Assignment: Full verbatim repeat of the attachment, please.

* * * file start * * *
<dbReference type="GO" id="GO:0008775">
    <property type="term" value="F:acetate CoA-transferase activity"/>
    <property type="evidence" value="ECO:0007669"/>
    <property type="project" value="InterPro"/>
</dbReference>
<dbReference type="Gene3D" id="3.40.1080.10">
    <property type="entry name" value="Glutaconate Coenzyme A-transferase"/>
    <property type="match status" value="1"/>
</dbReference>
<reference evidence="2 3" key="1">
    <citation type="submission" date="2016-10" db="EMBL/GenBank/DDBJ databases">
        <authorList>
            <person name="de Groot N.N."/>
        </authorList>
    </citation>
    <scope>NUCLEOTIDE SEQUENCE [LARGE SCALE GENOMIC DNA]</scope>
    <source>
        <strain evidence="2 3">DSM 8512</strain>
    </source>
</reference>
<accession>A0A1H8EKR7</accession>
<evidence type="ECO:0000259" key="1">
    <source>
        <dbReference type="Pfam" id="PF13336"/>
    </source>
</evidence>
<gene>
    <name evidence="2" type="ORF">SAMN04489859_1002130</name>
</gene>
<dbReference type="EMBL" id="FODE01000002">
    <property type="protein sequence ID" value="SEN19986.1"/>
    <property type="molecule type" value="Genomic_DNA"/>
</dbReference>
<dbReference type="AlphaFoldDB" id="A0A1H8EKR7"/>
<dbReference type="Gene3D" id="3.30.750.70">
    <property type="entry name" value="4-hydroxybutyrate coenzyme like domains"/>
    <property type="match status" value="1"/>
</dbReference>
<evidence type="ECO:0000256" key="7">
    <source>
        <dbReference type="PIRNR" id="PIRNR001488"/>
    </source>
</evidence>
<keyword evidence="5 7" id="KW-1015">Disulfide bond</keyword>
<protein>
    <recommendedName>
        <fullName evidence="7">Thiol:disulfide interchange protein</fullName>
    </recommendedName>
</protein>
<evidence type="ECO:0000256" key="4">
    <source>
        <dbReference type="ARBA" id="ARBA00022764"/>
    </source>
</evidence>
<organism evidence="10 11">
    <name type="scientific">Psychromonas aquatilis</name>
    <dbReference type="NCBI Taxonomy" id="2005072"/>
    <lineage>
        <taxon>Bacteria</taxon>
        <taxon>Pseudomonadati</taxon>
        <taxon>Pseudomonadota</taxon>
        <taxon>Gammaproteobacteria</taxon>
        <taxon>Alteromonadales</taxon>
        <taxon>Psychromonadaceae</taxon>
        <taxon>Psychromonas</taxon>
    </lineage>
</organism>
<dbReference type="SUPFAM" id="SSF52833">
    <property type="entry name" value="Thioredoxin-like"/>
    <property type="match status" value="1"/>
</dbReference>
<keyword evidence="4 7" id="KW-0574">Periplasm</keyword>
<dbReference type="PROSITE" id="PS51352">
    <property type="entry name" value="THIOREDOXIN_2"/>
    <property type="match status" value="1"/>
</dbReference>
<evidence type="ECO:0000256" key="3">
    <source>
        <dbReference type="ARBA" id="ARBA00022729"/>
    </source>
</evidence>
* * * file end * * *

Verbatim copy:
<dbReference type="GO" id="GO:0008775">
    <property type="term" value="F:acetate CoA-transferase activity"/>
    <property type="evidence" value="ECO:0007669"/>
    <property type="project" value="InterPro"/>
</dbReference>
<dbReference type="Gene3D" id="3.40.1080.10">
    <property type="entry name" value="Glutaconate Coenzyme A-transferase"/>
    <property type="match status" value="1"/>
</dbReference>
<reference evidence="2 3" key="1">
    <citation type="submission" date="2016-10" db="EMBL/GenBank/DDBJ databases">
        <authorList>
            <person name="de Groot N.N."/>
        </authorList>
    </citation>
    <scope>NUCLEOTIDE SEQUENCE [LARGE SCALE GENOMIC DNA]</scope>
    <source>
        <strain evidence="2 3">DSM 8512</strain>
    </source>
</reference>
<accession>A0A1H8EKR7</accession>
<evidence type="ECO:0000259" key="1">
    <source>
        <dbReference type="Pfam" id="PF13336"/>
    </source>
</evidence>
<gene>
    <name evidence="2" type="ORF">SAMN04489859_1002130</name>
</gene>
<dbReference type="EMBL" id="FODE01000002">
    <property type="protein sequence ID" value="SEN19986.1"/>
    <property type="molecule type" value="Genomic_DNA"/>
</dbReference>
<dbReference type="AlphaFoldDB" id="A0A1H8EKR7"/>
<dbReference type="Gene3D" id="3.30.750.70">
    <property type="entry name" value="4-hydroxybutyrate coenzyme like domains"/>
    <property type="match status" value="1"/>
</dbReference>
<evidence type="ECO:0000256" key="7">
    <source>
        <dbReference type="PIRNR" id="PIRNR001488"/>
    </source>
</evidence>
<keyword evidence="5 7" id="KW-1015">Disulfide bond</keyword>
<protein>
    <recommendedName>
        <fullName evidence="7">Thiol:disulfide interchange protein</fullName>
    </recommendedName>
</protein>
<evidence type="ECO:0000256" key="4">
    <source>
        <dbReference type="ARBA" id="ARBA00022764"/>
    </source>
</evidence>
<organism evidence="10 11">
    <name type="scientific">Psychromonas aquatilis</name>
    <dbReference type="NCBI Taxonomy" id="2005072"/>
    <lineage>
        <taxon>Bacteria</taxon>
        <taxon>Pseudomonadati</taxon>
        <taxon>Pseudomonadota</taxon>
        <taxon>Gammaproteobacteria</taxon>
        <taxon>Alteromonadales</taxon>
        <taxon>Psychromonadaceae</taxon>
        <taxon>Psychromonas</taxon>
    </lineage>
</organism>
<dbReference type="SUPFAM" id="SSF52833">
    <property type="entry name" value="Thioredoxin-like"/>
    <property type="match status" value="1"/>
</dbReference>
<keyword evidence="4 7" id="KW-0574">Periplasm</keyword>
<dbReference type="PROSITE" id="PS51352">
    <property type="entry name" value="THIOREDOXIN_2"/>
    <property type="match status" value="1"/>
</dbReference>
<evidence type="ECO:0000256" key="3">
    <source>
        <dbReference type="ARBA" id="ARBA00022729"/>
    </source>
</evidence>